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Delphi: A Helluva Bargaining Chip


Delphi Corp. had barely filed for bankruptcy on Oct. 8 when all eyes turned to General Motors Corp. () It's not hard to see why. In the weeks leading up to Delphi's announcement, many analysts had figured GM would never allow its former parts unit to file for Chapter 11. Doing so meant the already troubled auto maker could inherit up to $11 billion of Delphi's pension and health-care obligations. Even worse, a bankruptcy judge could force GM to pay more for some of the $14 billion in Delphi parts that it buys each year.

But GM is clearly gambling that a Delphi bankruptcy is well worth the risk. As Delphi Chairman and Chief Executive Robert S. "Steve" Miller Jr. closes plants that sell parts to GM, the auto maker can buy those components more cheaply elsewhere. More important, Miller will likely wrest major concessions from the United Auto Workers -- ranging from cuts in wages and retirement benefits to sharply higher employee contributions to health care and an end to the industry's costly practice of keeping laid off workers on the payroll for years. Whatever deal he gets could become a road map for talks between GM and the UAW, which must ink a new contract by October, 2007.

If the stakes for Delphi are high, they are another order of magnitude at GM. Its North American operations have already lost $2.5 billion this year. Corporate activist Kirk Kerkorian, whose Tracinda Corp. on Oct. 12 boosted its stake in GM to 9.9%, is increasing his pressure on management and may request a board seat. And the auto maker has been selling off assets, with much of the money going to fund pension and retiree health-care benefits. GM badly needs a new compact with labor. Getting that from a balky UAW is by no means certain. But as Miller told BusinessWeek: "[GM is] headed down the same Chapter 11 path as Delphi unless there is dramatic change in their staggering legacy labor burden."

But cutting labor costs alone won't be enough. That's why the market is abuzz with rumors that the carmaker is looking to unload more assets. Sources close to Kerkorian say the billionaire sees a cash hoard and saleable assets that could be liquidated, with proceeds being used to speed up a restructuring. The company already unloaded its 20% equity stake in Fuji Heavy Industries Ltd. (), which makes Subaru cars, on Oct. 5. Now the Street is speculating that GM is considering selling off chunks of its wholly owned General Motors Acceptance Corp. and eventually its 20% stake in Suzuki Motor Corp. () or its small piece of Isuzu Motors Ltd. () One much-discussed asset: GMAC's Residential Capital Corp. (), which makes home mortgages under the brand name ditech.com. In downgrading GM's debt, credit rating agency Standard & Poor's () said on Oct. 10 that the turmoil from Delphi's bankruptcy makes it "more likely" that GM will sell "substantial" interests in GMAC and ResCap.

Such a move could well make sense. Both units stand to lose value if GM doesn't separate them from the growing financial distress in its auto unit. GMAC already is paying higher interest rates to fund its lending because its parent's credit rating fell to junk levels in May. And ResCap 5-year bonds yield 1 percentage point more than those of rival Countrywide Financial Corp. (), says bond research firm Gimme Credit Publications.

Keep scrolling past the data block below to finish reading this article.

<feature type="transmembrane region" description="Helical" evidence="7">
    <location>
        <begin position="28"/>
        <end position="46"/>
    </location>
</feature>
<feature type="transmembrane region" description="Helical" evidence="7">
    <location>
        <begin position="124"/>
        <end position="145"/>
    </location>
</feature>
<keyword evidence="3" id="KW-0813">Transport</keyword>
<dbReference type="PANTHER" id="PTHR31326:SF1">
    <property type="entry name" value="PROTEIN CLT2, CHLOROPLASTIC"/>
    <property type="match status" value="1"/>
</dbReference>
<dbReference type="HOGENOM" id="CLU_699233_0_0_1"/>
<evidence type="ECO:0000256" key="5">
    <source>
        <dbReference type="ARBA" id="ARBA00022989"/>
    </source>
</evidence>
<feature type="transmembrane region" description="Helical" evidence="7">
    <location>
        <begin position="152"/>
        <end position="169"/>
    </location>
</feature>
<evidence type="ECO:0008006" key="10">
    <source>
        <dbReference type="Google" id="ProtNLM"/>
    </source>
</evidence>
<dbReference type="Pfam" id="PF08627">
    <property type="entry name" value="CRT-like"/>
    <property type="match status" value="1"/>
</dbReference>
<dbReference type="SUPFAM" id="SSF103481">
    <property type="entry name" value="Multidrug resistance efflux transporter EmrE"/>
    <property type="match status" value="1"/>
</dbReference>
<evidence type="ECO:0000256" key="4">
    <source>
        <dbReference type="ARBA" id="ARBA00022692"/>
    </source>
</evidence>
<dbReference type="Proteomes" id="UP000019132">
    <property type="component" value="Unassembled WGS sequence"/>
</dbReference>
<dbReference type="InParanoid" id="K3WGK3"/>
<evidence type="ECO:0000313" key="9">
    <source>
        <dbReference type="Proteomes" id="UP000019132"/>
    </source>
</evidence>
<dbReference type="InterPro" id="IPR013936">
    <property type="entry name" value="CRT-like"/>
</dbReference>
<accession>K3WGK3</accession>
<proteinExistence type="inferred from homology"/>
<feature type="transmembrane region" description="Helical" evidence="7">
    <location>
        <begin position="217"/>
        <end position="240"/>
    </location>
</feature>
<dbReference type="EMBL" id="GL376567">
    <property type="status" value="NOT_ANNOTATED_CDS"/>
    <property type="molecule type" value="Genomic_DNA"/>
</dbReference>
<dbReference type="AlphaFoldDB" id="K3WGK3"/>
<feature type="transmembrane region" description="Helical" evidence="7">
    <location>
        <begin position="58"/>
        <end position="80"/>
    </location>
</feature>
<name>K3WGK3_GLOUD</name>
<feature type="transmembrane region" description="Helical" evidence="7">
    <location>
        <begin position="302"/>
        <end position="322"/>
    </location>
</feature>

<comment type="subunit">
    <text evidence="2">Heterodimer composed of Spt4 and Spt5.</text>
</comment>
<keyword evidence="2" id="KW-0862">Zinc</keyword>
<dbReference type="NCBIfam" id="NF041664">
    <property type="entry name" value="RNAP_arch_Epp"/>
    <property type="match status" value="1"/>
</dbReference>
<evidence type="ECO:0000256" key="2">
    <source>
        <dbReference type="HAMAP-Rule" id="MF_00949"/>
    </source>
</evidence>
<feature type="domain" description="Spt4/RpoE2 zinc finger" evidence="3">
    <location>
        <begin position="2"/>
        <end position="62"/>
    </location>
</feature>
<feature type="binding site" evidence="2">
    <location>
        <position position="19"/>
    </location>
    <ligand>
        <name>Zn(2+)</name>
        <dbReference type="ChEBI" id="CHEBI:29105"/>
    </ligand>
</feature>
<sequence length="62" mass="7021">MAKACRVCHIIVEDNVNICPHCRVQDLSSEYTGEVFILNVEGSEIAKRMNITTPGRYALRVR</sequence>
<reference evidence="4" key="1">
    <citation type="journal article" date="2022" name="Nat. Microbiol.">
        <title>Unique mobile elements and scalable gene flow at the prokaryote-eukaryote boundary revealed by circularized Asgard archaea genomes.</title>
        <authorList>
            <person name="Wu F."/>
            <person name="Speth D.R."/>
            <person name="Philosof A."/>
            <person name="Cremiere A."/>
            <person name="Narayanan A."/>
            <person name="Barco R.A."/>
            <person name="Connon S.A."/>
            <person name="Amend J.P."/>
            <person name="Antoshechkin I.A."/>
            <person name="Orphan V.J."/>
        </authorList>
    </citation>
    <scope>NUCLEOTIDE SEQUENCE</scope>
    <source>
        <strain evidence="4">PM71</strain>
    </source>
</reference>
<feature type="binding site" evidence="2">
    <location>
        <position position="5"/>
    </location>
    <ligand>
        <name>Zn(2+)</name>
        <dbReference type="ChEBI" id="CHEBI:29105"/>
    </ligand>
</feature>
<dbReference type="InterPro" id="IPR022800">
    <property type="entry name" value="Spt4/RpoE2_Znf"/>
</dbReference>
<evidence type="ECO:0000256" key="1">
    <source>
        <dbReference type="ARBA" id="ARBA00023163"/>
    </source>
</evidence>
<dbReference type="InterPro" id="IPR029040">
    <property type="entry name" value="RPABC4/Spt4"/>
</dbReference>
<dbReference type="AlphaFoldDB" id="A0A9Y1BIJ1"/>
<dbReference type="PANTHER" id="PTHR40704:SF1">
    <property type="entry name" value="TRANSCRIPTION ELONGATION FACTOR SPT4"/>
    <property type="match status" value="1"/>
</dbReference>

Of course, this isn't the ideal moment for a fire sale. Potential buyers could try to take advantage of the company's distress and drive hard bargains. Instead, GM could gradually shrink GMAC to take cash out to pay severance and retiree benefits. "But they're not going to throw good money after bad if the union won't meet them part way," says Glenn L. Reynolds, CEO of CreditSights Inc., a New York research firm.

PAYING LAID-OFF WORKERS

The UAW has already said it will cut a deal to lessen GM's rapidly rising health-care bill, including boosting co-pays. But if the auto giant's financial position worsens, workers could be forced to swallow a dramatically less generous plan. GM wants union workers to pay the same 27% of their health costs as its salaried workers. That, say executives, could save well over $1 billion a year.

The big question is whether the concessions Delphi wins in bankruptcy will lay the groundwork for GM to win similar UAW givebacks. Miller says he's determined to end the benefit that pays furloughed workers up to 95% while they await a new assignment. GM will need to win some of the same concessions if it hopes to reduce labor costs. About 5,000 workers are drawing the bennie now, costing GM $750 million a year. Miller also plans to end defined-pension benefits for new hires at Delphi and replace them with a 401(k) plan, allowing the company to limit how much it contributes to the pension pot each year. GM's pension is fully funded, but the costs of supporting ever more retirees with a shrinking workforce could prompt the auto maker eventually to demand that the UAW accept 401(k) plans for its new hires, too.

With a bankruptcy judge in his corner, Miller will likely get the union concessions he's looking for. It won't be so easy for GM without that threat. If a wave of new GM vehicles sells well over the next 18 months, says UBS() analyst Robert Hinchliffe, "then the UAW will say that things are looking up." And if GM builds up its cash reserves by selling major assets, the union could have yet another reason to balk. But the status quo at GM is clearly not an option. "As long as you're burning the furniture, it stays warm," says Miller. "But at some point you run out of furniture."

By David Welch in Detroit, with David Henry in New York


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